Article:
And in case his point wasn’t clear enough yet from the analogies, Paul continued, “So it depends not on human will or exertion, but on God who shows mercy” (verse 16).

Paul seemed to think readers would be unconvinced by that conclusion, so he gives yet another analogy that, once again, pretty much restates his previous point.

Romans 9:17-18 –“For the scripture says to Pharaoh, ‘I have raised you up for the very purpose of showing my power in you, so that my name may be proclaimed in all the earth.’ So then he has mercy on whomever he chooses, and he hardens the heart of whomever he chooses.

Now, once again, Paul sees what the objection is going to be. He knows that people will think this is unfair. However, he once again declines the opportunity to say, “Well, don’t get me wrong, I didn’t mean . . . “ Instead, he simply restates his previous point again.

Romans 9:19-20, “You will say to me then, ‘Why then does he still find fault? For who can resist his will?’ But who indeed are you, a human being, to argue with God? Will what is molded say to the one who molds it, ‘Why have you made me like this?’

I have heard many commentaries which try to explain Romans 9 such that nobody would ask these questions that the Objector is asking. However, I feel like that approach is contrary to Paul’s own handling of the subject matter, and perhaps indicates that the proposed interpretation does not jive with Paul’s message.

Paul wraps up Romans 9, and opens Romans 10, by describing the problem of Israelites trying to become righteous through Law instead of through faith in Christ.

So, looking back over Romans 9, why did Paul get into the theme of God choosing people, when the overarching message of Romans is salvation through faith? Well, I believe that the theme of Romans 9 was meant to correct a possible misunderstanding of salvation through faith. The misunderstanding is that we “manufacture” faith in order to engineer our salvation. In and of ourselves, we do not have the wisdom, or the prudence, or the discipline, to make ourselves believers. The whole process of believing, and exercising our faith, is a process attributed to God. Earlier I mentioned that Paul subtly alluded to the theme of “living according to the flesh” vs “living according to the Spirit” with his analogy of Abraham’s children. Seeing the subsequent writing in Romans 9, it appears that a Spirit-filled life is a work of God as opposed to something we engineer by some means. Now, the mechanism by which God works this process is mysterious, and there are no concrete answers in Scripture. There are reasonable (albeit speculative) answers that I will discuss in the next post, but in this life we’ll never know all the details for sure.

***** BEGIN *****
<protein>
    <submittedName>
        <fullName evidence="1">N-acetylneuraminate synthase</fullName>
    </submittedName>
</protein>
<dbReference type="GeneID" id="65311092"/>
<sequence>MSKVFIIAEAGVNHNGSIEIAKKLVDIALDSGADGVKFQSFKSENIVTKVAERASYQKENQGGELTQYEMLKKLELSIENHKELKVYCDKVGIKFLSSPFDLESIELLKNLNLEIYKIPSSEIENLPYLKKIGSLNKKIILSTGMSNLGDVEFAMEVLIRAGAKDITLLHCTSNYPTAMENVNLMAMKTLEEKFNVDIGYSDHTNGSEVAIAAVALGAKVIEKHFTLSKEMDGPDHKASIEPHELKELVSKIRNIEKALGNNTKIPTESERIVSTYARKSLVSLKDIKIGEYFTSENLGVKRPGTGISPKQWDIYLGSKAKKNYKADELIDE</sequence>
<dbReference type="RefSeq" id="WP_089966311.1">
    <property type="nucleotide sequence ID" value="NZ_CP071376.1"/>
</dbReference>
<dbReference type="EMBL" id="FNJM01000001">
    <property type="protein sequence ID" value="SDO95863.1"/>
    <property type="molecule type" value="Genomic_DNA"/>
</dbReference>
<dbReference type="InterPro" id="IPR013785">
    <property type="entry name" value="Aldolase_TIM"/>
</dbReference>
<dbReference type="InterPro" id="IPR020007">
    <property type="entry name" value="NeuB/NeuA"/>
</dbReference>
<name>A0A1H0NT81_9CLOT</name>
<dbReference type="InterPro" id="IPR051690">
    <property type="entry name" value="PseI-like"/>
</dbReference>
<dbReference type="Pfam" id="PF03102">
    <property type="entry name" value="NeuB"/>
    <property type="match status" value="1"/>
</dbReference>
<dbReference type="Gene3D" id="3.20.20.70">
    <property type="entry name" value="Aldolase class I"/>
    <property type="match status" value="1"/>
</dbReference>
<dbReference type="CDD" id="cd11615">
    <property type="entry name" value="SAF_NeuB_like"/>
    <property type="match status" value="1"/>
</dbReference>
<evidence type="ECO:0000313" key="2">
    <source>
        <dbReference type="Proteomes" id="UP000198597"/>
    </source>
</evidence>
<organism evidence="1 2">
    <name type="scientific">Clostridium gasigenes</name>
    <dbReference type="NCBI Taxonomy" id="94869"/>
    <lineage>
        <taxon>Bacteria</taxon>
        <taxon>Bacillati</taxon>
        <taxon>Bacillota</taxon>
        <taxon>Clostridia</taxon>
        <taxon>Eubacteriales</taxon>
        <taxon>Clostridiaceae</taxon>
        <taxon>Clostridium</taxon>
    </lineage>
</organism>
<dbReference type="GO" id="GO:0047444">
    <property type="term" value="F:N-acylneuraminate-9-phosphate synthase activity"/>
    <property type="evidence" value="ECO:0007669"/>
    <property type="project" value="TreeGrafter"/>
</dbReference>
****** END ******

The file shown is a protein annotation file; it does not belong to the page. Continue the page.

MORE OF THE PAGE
Furthermore, Romans 9 should not be used to make sweeping conclusions about “predestination” of various events. Although there are speculative extrapolations of chapter’s theme which may be drawn at one’s discretion, such extrapolations should not be confused with the core message which is that we are not the engineers of our salvation.

So, the last question I want to address is, “if we do not engineer our salvation, how do we know whether the process of salvation is true of our own lives?” Well, I believe the answer to that comes in Chapter 10, verse 9-13:

If you confess with your lips that Jesus is Lord and believe in your heart that God raised him from the dead, you will be saved. For one believes with the heart and so is justified, and one confesses with the mouth and so is saved. The scripture says, ‘No one who believes in him will be put to shame.’ For there is no distinction between Jew and Greek; the same Lord is Lord of all and is generous to all who call on him. For, ‘Everyone who calls on the name of the Lord shall be saved.’

If you are someone who calls upon the Lord confessing and believing these things, then your life is on a path of salvation, and you have the Spirit of God working in you. That’s the proof.

The principles I describe in this article are the only doctrines that I conclusively draw from Romans 9. There are other speculations that are worth talking about, and I will address those in the next post. However, I think it is important to separate those speculations from what I perceive to be the core message which I just described.

One thought on “Romans 9

  1. Pingback: The Eventual Salvation of All is Not the Gospel (Rather, it is an Inference From the Gospel) | Victory of the Eons